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Meeting of the Freeholders and other Inhabitants



At a Meeting of the Freeholders and other Inhabitants of the County of Culpepper, in Virginia, assembled on due notice, at the Court House of the said County, on Thursday, the 7th of July, 1774, to consider of the most effectual method to preserve the rights and liberties of America:

HENRY PENDLETON, Esq˙, Moderator.

Resolved, That we will, whenever we are called upon for that purpose, maintain and defend his Majesty' s right and title to the Crown of Great Britain, and all other


his Dominions thereunto belonging, to whose royal person and Government we profess all due obedience and fidelity.

Resolved, That the right to impose taxes or duties, to be paid by the inhabitants of this Colony for any purpose whatsoever, is peculiar and essential to the General Assembly, in whom the Legislative authority is vested.

Resolved, That every attempt to impose taxes or duties by any other authority is an arbitrary exertion of power, and an infringement of the constitutional and just rights and liberties of the Colony, and that we will at all times, at the risk of our lives and fortunes, oppose any Act imposing such taxes or duties, unless we are legally represented; and that the Act of the British Parliament imposing a duty on tea to be paid by the inhabitants of the Colonies upon importation, is evidently designed to fix on the Americans those chains forged for them by a corrupt Ministry.

Resolved, That the late cruel and unjust Acts of Parliament, to be executed by force upon our sister Colony of the Massachusetts Bay and town of Boston, is a convincing proof of the unjust and corrupt influence obtained by the British Ministry in Parliament, and a fixed determination to deprive the Colonies of their constitutional and just rights and liberties.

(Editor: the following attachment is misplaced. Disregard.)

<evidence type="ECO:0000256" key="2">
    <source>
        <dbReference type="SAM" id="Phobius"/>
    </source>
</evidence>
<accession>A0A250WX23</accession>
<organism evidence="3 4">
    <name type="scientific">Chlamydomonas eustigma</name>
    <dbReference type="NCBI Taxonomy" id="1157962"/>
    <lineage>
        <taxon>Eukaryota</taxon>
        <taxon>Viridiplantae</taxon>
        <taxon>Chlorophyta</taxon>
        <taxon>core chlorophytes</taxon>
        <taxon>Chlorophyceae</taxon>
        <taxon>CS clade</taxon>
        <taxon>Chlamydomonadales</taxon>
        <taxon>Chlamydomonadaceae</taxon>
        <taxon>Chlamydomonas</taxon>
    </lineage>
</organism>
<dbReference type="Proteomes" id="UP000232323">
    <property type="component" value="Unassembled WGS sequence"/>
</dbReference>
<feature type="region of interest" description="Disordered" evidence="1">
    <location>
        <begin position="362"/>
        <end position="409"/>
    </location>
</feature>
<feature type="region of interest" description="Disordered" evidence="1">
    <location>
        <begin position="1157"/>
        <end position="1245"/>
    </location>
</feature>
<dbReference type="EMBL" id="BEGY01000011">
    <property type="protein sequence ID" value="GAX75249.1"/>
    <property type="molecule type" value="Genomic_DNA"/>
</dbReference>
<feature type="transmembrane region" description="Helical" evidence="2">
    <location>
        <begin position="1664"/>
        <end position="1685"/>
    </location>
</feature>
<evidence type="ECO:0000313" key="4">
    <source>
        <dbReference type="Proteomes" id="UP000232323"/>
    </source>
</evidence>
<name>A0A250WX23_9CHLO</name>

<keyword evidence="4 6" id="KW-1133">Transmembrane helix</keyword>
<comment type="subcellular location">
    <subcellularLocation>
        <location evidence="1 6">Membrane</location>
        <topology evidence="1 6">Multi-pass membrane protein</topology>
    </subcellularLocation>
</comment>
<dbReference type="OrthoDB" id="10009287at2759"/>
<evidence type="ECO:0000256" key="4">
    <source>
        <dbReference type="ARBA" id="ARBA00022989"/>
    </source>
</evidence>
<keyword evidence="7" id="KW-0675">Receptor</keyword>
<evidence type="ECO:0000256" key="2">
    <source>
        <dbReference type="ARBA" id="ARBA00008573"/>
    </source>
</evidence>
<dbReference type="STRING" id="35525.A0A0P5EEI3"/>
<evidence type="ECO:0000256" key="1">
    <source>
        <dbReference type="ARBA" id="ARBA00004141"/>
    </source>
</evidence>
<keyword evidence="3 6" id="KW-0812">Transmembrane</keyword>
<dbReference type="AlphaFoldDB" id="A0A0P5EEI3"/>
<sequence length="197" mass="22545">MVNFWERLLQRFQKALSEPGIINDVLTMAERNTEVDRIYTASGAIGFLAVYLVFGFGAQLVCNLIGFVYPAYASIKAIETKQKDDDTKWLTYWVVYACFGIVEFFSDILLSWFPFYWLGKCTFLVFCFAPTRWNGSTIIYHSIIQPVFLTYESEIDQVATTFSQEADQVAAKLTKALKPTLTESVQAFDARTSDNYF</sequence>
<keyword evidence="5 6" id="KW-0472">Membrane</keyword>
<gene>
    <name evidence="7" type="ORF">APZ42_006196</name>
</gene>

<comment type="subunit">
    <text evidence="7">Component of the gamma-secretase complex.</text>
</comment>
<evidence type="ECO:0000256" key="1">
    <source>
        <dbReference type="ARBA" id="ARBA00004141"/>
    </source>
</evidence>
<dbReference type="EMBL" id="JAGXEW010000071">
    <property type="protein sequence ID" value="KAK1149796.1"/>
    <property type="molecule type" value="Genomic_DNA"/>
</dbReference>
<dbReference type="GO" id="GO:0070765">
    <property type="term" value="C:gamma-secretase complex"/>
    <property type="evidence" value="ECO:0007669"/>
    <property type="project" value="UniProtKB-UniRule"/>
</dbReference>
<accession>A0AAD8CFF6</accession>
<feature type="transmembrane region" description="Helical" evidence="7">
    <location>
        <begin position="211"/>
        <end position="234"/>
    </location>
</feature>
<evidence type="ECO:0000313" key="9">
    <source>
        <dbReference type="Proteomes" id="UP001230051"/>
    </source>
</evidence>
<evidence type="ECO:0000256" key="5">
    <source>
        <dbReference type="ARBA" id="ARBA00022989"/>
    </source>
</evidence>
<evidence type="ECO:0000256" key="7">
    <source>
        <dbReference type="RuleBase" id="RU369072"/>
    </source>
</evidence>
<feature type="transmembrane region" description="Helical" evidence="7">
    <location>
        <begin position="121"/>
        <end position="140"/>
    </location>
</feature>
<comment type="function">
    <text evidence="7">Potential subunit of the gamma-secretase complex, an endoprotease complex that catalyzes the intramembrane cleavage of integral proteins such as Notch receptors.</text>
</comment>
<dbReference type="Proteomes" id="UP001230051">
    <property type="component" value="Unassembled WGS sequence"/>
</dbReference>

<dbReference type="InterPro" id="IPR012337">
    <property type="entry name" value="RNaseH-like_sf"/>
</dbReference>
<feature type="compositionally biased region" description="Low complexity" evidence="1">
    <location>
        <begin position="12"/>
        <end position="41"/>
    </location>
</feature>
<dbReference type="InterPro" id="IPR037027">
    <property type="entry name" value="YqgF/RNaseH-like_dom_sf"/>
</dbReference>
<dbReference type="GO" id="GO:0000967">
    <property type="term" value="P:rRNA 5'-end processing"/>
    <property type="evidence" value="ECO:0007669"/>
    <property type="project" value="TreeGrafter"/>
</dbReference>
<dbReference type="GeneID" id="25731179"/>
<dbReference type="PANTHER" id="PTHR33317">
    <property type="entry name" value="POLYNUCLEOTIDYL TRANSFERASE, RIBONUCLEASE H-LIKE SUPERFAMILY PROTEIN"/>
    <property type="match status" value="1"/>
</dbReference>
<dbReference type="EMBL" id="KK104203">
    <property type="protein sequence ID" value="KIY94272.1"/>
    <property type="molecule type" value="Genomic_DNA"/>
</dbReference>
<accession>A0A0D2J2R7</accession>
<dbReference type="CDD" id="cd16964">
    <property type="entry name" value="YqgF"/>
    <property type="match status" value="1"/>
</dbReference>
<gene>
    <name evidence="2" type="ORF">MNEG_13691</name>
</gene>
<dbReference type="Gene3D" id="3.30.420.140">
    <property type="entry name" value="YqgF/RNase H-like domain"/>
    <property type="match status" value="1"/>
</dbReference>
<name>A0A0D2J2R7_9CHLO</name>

Resolved, That the town of Boston is now suffering in the common cause of the American Colonies.

Resolved, That an Association between all the American Colonies not to import from Great Britain, or buy any goods or commodities whatsoever, except negroes, cloaths, salt, saltpetre, powder, lead, nails, and paper, ought to be entered into, and by no means dissolved, until the rights and liberties of the Colonies are restored to them, and the tyrannical Acts of Parliament against Boston are repealed.

Resolved, That it is our opinion that no friend to the rights and liberties of America ought to purchase any goods whatsoever, which shall be imported from Great Britain, after a General Association shall be agreed on, except such as are before excepted.

Resolved, That every kind of luxury, dissipation, and extravagance, ought to be banished from amongst us.

Resolved, That the raising sheep, hemp, flax, and cotton, ought to be encouraged; likewise all kinds of manufactures, by subscriptions, or any other proper means.

Resolved, That the importing slaves and convict servants, is injurious to this Colony, as it obstructs the population of it with freemen and useful manufacturers, and that we will not buy any such slave or convict servant hereafter to be imported.

Resolved, That every county in this Colony ought to appoint Deputies to meet upon the first day of August, in the City of Williamsburg, then and there to consult upon the most proper means for carrying these or any other resolutions which shall be judged more expedient for obtaining peace and tranquillity in America into execution.

Resolved, That Henry Pendleton, and Henry Field, Junior, Esquires, be appointed upon the part of the freeholders and inhabitants of this county, to meet and consult with such Deputies as shall be appointed by the other counties.

Resolved, That the Clerk transmit these Resolves to the press, and request the Printer to publish them without delay. By order of the Meeting,